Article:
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May 07. 2014 8:55PM

Drew Cline: Rubio backs Brown, takes on Jeb (Bush); Bragdon keeps options open

After publicly supporting Scott Brown in New Hampshire’s Republican U.S. Senate primary on Wednesday, U.S. Sen. Marco Rubio, R-Fla., said he would not rule out running for President in 2016 if former Florida Gov. Jeb Bush decided to run as well. Rubio counts both Brown and Bush as personal friends.

Rubio first stated his support for Brown on Jack Heath’s WGIR-AM radio show Wednesday morning. He did not call it a formal endorsement. In an interview later, he said not to read anything into the distinction.

“I don’t want to leave any doubt that I think Scott Brown was a great senator,” he said. “When we make endorsements, we do them through Reclaim America (Rubio’s PAC) .... I believe he would be a great choice and he would be a great senator. We’ll have something more formal to announce in the next few weeks.”

Rubio said his backing of Brown is based on a long-standing personal relationship. He encouraged Brown to run for the Senate and would like to see him back.

“We don’t generally get involved in primaries. We’ve gotten involved in one so far ... the reason why New Hampshire could potentially be an exception is that I’ve worked with Scott and know him well.”

As for Rubio’s own primary prospects, there has been a lot of speculation nationally that he would not run for President if Jeb Bush runs. Rubio said his decision would not be influenced by Bush’s.

“If somebody aspires to the highest office in the land, I think they do that on their own decision making, not with concern to anybody else. I don’t think you make a decision on an office like that based on who else is running.”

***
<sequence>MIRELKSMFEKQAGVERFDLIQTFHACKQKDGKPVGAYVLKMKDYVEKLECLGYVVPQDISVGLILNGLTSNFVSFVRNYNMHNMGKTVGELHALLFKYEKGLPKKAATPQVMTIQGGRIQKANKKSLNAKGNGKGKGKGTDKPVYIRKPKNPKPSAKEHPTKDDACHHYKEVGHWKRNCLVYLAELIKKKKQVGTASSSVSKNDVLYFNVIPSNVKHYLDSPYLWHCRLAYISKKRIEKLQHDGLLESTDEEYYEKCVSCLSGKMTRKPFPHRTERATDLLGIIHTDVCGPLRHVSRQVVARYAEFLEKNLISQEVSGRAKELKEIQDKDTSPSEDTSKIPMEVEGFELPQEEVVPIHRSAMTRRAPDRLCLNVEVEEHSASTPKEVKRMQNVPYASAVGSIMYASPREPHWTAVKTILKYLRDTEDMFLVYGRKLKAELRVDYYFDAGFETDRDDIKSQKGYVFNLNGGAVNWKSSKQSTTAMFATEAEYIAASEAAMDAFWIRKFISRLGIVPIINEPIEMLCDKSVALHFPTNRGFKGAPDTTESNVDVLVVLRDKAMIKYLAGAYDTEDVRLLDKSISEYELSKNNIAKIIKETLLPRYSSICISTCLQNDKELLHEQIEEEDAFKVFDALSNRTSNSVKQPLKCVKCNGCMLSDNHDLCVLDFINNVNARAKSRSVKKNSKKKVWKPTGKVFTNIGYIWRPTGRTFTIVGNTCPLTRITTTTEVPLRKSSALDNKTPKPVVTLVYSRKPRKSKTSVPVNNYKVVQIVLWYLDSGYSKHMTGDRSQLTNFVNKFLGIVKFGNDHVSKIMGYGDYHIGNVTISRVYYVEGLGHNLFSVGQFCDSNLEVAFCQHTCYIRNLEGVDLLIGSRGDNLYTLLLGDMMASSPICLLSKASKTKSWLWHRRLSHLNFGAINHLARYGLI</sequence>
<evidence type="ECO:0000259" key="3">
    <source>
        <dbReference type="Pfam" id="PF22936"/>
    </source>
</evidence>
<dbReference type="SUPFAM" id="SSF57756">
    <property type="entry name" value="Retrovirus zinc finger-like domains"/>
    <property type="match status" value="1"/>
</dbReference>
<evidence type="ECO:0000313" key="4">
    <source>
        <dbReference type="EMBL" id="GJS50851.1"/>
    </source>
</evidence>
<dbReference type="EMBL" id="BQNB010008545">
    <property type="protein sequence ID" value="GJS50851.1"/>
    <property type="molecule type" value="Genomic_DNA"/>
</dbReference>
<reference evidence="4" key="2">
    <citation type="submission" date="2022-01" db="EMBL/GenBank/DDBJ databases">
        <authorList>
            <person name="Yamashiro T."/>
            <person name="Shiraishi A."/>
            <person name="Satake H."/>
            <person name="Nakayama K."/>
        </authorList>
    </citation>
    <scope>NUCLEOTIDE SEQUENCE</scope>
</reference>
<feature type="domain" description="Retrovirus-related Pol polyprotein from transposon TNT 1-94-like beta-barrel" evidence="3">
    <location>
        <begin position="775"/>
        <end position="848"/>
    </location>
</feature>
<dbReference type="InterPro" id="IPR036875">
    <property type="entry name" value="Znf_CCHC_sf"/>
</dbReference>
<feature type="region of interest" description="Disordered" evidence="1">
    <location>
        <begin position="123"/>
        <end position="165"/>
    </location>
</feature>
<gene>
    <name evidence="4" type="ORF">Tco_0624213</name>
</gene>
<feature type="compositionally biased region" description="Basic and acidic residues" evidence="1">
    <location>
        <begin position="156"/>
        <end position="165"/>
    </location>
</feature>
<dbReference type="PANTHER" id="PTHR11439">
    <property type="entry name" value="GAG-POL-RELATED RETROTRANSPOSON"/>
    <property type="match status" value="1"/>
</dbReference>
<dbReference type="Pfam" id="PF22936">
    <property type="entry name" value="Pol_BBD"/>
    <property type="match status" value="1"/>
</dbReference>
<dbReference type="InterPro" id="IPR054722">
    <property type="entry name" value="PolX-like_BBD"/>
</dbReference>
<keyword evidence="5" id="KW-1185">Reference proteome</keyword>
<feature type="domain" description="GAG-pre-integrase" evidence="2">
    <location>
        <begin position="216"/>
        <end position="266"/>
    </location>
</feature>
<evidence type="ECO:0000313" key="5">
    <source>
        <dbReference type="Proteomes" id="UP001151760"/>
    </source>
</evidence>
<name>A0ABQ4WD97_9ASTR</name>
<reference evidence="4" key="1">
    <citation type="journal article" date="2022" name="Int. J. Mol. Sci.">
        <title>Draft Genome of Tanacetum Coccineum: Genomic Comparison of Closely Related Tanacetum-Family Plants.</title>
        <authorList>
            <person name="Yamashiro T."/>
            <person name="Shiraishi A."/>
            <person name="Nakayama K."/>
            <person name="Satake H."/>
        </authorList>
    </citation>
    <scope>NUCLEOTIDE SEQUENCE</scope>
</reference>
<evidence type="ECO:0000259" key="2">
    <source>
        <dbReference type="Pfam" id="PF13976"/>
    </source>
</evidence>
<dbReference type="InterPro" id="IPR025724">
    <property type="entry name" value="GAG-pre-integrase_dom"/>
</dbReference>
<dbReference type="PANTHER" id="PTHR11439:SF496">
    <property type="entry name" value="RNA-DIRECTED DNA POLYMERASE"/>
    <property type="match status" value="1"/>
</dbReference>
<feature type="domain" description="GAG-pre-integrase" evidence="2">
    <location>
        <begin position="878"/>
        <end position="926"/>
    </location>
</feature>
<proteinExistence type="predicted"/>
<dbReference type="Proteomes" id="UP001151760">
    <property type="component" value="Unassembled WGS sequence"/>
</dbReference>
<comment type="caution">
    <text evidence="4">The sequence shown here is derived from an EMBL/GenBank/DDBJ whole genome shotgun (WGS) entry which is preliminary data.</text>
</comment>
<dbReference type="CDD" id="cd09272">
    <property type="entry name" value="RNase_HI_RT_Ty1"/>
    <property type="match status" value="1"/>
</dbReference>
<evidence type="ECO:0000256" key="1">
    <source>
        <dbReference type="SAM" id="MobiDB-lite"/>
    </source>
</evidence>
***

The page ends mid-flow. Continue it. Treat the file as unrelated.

Rubio is in New Hampshire on Friday to speak to the Rockingham County Republicans.

Sen. Bragdon doesn’t rule out future run

Though former state Senate President Peter Bragdon, R-Milford, announced this week that he will not seek re-election after a decade in the state Senate, the once most powerful Republican in state government does not rule out returning to elective office one day.

“I’m 50, which is relatively young, so who knows down the road?” he said in a Wednesday interview.

At the end of this session, Bragdon will have served a dozen years in office, three as Senate president. He stepped down from that position last September after taking a job running HealthTrust, formerly the Local Government Center. From 2009-2011, Bragdon was Senate minority leader while Democrats held both chambers of the Legislature, the corner office, both congressional seats and one U.S. Senate seat. He was the top-elected Republican in state government and the second highest-ranking Republican elected official in New Hampshire behind U.S. Sen. Judd Gregg. He led the GOP effort, not always successful, to cut or curtail state spending, pass a constitutional amendment on education funding and block tax increases. Bragdon’s leadership during that legislative session was one reason for the GOP landslide in the 2010 elections. He avoided controversial distractions and kept Republicans focused on budget and tax issues.

As Senate president, Bragdon helped keep Republicans focused on the budget fight in which they cut $1 billion, actually reducing state spending below the previous year’s level, and cut taxes. He helped orchestrate the Senate’s passage of a constitutional amendment on education funding that had the support of Gov. John Lynch. But when asked about his legacy, he talks about his constituent work.

Asked to name his most proud accomplishments, he replied: “My role as just a regular old state senator helping constituents apply some oil to the gears of bureaucracy from time to time, and then some of the local issues I’ve been able to move through, such as the preservation of Temple Mountain and some toll relief for Merrimack for the first time in 20 years. Helping out people with their interactions with state government is a big thing.”

That was one reason for Bragdon’s longevity. Yes, he had a favorable district. But he also did a great deal of constituent service. His pragmatic leadership will be missed by state Republicans, but by the residents of District 11 most of all.

Andrew Cline is editorial page editor of the New Hampshire Union Leader. You can follow him on Twitter @Drewhampshire.


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